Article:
attending a particular plaintiff's opportunity to review the ticket terms
before embarkation. Such factors include `the passenger's familiarity with
the ticket, the time and incentive under the circumstances to study the
provisions of the ticket, and any other notice the passenger received outside
of the ticket.'" Ames, 1998 WL 427694, at *5 (quoting Boyles,
1994 WL 449251, at *3) (internal citation omitted). In this case, the circumstances
surrounding Ward's purchase and subsequent retention of the ticket are
that her husband entered the terminal building and purchased the ticket
two to three minutes prior to boarding, then proceeded across the parking
lot to board the ferry with Ward. Ward fell on the gangway while boarding
and had to be carried on board by her husband, who handed the tickets to
the ticket collector in the process. Under these circumstances, even if
Ward or her husband might otherwise have had ample opportunity and incentive
to inspect the tickets, both she and her husband would certainly have been
distracted from studying the ticket's provisions. See Shankles,
722 F.2d at 864 (noting that test requires a "case-by-case determination,"
and that "[d]iffering circumstances may render the same ticket binding
on one passenger . . . , yet invalid as against another passenger").
The district court relied on several cases
for the proposition that Ward had ample opportunity to obtain a duplicate
ticket after the trip. We find those cases to be distinguishable because
in each of them the passengers had received their original tickets well
in advance of the trip, and thus the carrier had satisfied its burden of
providing reasonable notice. In Ames, for example, the district
court found that as a matter of law the carrier had given reasonable notice
because plaintiffs' possession of the tickets for "two or three days [before
the trip] provided plaintiffs with a reasonable amount of time to peruse
and familiarize themselves with the time limitations affecting their right
to sue." Ames, 1998 WL 427694, at *5; see also id.
at *5 n.10. Although the district court then went on to state that the
plaintiffs "had a duty at [the] time [of injury] to consult their tickets
or to contact [the Defendant] in order to learn of any limitations affecting
their right to sue," id. at *5, we read this statement as implicitly
holding that plaintiff's duty to contact the defendant did not arise until
defendant had satisfied its obligation to give reasonable notice.
Similarly in Murray, also relied upon
by the district court here, Judge Cardozo stated that where the ticket
was collected upon boarding, plaintiff could have obtained a copy of his
ticket after the accident. Murray, 235 N.Y. at 166. But, as with
Ames, the court in Murray had already held that reasonable
notice had been satisfied because the plaintiff "held [the ticket] several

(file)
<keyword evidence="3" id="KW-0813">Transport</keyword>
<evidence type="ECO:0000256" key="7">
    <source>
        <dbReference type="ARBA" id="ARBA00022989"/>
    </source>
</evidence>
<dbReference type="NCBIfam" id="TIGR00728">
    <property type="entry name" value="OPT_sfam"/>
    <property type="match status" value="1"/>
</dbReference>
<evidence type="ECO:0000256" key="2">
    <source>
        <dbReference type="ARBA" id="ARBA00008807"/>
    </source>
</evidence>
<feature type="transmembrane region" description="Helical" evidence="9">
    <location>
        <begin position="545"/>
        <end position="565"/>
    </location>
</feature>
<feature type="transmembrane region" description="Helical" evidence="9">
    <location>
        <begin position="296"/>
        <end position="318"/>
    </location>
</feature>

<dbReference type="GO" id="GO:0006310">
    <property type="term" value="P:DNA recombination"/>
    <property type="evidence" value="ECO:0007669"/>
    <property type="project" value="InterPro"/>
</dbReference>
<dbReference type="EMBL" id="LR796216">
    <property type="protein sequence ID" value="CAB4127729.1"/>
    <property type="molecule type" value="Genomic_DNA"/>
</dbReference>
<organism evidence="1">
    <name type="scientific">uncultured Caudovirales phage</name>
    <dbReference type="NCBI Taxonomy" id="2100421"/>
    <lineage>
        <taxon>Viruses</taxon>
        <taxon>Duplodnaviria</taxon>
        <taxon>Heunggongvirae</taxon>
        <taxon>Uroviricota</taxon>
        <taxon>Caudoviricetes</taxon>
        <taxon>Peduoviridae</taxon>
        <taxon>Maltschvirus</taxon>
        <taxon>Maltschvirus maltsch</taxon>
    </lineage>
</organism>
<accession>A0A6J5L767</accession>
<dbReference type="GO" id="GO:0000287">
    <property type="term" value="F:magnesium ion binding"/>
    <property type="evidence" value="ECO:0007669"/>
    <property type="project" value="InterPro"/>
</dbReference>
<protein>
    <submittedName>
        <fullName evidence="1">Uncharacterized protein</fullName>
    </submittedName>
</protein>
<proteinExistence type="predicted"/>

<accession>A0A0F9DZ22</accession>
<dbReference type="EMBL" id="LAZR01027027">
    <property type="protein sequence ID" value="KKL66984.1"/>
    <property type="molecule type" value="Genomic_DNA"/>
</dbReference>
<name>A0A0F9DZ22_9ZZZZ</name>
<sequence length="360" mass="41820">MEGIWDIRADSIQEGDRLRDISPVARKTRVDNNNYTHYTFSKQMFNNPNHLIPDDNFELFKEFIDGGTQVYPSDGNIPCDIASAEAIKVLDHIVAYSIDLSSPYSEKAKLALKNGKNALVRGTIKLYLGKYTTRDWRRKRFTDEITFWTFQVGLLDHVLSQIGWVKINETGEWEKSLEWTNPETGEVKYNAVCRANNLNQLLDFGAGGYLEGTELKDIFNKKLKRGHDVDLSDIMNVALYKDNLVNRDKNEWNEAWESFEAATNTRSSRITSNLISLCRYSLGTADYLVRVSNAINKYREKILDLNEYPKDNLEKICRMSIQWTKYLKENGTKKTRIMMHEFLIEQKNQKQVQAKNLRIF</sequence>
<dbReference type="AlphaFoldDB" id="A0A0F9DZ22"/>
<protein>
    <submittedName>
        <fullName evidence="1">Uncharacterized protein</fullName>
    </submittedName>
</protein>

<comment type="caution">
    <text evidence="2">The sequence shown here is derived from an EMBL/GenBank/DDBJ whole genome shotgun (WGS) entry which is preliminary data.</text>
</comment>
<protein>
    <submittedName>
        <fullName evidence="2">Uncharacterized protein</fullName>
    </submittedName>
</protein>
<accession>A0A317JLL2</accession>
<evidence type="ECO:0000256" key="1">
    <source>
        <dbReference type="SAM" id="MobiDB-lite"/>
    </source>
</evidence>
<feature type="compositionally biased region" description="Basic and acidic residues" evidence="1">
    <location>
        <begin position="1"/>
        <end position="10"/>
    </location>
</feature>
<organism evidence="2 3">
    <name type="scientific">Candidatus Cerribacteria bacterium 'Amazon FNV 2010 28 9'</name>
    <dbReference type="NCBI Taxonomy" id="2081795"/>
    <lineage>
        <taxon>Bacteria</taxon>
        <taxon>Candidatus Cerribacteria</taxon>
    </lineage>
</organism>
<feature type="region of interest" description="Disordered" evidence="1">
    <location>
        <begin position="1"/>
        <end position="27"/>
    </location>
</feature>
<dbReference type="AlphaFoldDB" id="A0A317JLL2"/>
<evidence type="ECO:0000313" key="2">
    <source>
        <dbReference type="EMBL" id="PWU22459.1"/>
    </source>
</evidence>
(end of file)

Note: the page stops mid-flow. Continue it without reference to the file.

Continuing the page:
days with ample time to read it." Id.
Other cases in which a court stated that plaintiff
could have contacted the carrier after the injury to learn if any limitations
applied did not involve a situation where the carrier collected the ticket
at boarding. In those cases, the plaintiff had either discarded or lost
the ticket, or had not retained all pages of the ticket after boarding.
For example, in Kendall v. Am. Haw. Cruises, 704 F. Supp. 1010,
1016-18 (D. Haw. 1989), plaintiffs had received the ticket before boarding
and retained it afterward. The time limitations, however, were contained
on page eight of the ticket, which plaintiffs alleged was missing from
their copy. Id. at 1017. The district court noted that while this
fact "clearly is significant," reasonable notice had nevertheless been
established because two pages that plaintiffs admittedly received and retained
alerted them that time limitations existed and that they were located on
page eight. Id. at 1016-17. Thus, plaintiff was held to be on notice
to obtain another copy of that page. Id.
In light of the rationale employed in these
other cases, we do not think that giving a passenger a ticket that is collected
two to three minutes later sufficiently notifies the passenger that the
ticket contains important contractual terms such that the passenger, or
her lawyer, would be expected to obtain a duplicate ticket in the event
of an injury. The district court's reasoning that the lawyer "presumably
dropped the ball" improperly shifted the burden to Ward to learn if notice
had been given, rather than determining whether CSF had given reasonable
notice in the first place.
As a practical matter, moreover, denying enforcement
of the contractual limitation here does not place an unreasonable burden
on CSF. No reason has been advanced why, for example, CSF could not give
passengers a two-part ticket and then collect only the part that does not
contain the contract terms.
Accordingly, we reverse the district court's
grant of summary judgment for defendants and remand for further proceedings
not inconsistent with this opinion.